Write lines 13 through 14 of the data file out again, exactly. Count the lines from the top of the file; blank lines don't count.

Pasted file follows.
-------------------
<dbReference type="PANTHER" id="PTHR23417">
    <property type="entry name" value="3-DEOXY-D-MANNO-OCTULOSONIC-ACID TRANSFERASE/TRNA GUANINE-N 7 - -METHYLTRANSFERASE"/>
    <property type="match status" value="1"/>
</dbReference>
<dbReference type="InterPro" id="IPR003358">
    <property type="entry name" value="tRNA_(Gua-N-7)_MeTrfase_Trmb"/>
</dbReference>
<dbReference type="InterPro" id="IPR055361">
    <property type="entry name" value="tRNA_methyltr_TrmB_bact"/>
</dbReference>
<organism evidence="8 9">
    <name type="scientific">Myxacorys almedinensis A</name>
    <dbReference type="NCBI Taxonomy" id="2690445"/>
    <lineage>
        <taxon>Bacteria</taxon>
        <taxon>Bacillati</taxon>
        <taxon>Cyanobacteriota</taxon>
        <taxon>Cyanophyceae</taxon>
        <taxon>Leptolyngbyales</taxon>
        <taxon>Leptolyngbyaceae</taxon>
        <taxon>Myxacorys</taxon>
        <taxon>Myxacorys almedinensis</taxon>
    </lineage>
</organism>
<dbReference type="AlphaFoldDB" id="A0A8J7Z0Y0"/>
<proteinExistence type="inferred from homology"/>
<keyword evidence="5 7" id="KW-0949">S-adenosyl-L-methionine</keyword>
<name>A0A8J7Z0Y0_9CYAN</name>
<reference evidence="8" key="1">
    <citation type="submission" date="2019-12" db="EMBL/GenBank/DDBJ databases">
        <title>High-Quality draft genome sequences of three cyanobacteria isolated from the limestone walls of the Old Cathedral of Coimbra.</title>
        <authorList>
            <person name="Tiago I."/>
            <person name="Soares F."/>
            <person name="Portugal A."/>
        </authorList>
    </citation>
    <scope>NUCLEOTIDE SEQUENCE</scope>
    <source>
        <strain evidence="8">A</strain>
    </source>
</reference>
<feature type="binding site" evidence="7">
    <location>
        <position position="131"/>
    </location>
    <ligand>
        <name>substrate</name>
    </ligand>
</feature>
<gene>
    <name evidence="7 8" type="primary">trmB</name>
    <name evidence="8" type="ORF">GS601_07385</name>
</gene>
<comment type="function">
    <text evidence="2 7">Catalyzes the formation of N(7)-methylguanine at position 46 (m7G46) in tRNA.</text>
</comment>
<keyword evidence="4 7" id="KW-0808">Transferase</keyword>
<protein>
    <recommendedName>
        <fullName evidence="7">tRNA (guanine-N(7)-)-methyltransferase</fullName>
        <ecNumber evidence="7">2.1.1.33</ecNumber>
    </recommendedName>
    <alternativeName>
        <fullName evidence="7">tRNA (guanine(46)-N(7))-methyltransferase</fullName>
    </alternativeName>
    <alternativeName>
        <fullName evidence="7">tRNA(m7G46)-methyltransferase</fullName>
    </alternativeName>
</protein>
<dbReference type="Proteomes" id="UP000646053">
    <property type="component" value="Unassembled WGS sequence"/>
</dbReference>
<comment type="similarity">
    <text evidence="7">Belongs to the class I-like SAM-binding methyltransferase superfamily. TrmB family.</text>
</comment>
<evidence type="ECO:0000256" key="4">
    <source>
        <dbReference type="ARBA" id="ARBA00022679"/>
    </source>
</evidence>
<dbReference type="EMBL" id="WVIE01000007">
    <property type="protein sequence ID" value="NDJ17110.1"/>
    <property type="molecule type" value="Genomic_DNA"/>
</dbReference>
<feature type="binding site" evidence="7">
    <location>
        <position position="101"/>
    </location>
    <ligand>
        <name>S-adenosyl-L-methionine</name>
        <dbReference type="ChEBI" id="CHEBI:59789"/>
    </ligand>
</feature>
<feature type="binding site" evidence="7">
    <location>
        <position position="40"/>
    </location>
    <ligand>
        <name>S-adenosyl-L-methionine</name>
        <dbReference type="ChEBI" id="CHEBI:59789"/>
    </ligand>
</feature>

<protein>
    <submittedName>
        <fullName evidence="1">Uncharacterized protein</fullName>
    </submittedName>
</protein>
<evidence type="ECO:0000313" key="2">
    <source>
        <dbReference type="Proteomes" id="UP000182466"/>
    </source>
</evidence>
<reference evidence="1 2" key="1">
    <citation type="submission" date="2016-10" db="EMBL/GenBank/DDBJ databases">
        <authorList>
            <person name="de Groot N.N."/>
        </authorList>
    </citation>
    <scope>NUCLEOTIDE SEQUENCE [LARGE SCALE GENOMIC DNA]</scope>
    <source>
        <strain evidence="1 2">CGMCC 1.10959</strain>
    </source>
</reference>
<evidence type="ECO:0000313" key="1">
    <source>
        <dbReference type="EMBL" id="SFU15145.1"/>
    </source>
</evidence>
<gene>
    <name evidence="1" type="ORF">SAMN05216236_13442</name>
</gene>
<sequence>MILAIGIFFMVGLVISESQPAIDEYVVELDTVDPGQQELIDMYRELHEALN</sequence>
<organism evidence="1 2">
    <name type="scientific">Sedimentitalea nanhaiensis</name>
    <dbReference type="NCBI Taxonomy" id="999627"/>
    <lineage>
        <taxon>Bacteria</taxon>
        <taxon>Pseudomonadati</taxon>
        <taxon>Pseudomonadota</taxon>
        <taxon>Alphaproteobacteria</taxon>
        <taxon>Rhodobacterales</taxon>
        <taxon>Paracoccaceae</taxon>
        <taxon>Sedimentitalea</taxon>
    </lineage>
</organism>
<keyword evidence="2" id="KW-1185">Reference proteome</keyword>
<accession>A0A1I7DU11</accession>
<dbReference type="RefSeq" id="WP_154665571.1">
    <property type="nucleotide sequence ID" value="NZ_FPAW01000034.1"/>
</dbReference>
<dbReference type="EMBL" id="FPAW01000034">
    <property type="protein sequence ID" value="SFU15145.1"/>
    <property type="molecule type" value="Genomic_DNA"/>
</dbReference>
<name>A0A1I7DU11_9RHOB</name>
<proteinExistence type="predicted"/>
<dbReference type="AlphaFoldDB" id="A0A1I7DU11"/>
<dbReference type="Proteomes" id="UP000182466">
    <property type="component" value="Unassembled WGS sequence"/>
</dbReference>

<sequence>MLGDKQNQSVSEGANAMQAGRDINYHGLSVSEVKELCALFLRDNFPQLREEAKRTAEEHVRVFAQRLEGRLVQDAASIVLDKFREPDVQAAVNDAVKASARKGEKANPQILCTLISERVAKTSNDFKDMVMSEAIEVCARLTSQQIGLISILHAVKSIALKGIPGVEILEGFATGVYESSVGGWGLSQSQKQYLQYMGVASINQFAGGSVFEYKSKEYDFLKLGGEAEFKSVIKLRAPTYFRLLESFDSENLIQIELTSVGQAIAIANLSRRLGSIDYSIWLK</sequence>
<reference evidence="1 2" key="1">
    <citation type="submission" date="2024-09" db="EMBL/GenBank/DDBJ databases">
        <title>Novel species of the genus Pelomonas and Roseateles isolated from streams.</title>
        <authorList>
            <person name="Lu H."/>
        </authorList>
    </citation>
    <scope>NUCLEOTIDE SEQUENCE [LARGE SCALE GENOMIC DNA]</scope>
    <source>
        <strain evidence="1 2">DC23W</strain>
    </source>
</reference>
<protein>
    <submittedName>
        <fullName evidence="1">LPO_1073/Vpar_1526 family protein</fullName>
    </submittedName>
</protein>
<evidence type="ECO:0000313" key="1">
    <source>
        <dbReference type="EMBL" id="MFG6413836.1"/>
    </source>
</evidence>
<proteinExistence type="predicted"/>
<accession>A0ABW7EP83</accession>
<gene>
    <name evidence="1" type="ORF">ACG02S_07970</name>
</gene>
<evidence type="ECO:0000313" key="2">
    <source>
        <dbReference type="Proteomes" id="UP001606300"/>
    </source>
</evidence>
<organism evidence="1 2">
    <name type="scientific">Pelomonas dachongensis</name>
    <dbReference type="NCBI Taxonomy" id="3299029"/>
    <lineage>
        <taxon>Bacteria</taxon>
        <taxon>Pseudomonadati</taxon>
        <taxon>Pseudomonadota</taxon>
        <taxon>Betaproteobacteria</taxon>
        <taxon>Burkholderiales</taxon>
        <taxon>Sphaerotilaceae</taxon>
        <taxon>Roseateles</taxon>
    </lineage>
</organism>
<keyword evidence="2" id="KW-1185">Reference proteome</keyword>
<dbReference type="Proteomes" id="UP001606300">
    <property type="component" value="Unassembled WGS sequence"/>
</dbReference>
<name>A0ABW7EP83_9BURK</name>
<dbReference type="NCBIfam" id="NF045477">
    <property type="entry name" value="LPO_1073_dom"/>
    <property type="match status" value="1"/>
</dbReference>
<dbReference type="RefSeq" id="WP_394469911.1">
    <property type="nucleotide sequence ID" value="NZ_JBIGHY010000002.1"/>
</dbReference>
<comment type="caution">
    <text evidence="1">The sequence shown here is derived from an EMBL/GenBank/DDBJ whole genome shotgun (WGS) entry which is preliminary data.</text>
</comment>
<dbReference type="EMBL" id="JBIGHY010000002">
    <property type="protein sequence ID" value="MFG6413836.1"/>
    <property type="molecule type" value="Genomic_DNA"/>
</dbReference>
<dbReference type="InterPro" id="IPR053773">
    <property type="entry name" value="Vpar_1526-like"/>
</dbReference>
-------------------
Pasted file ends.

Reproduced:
    <dbReference type="NCBI Taxonomy" id="2690445"/>
    <lineage>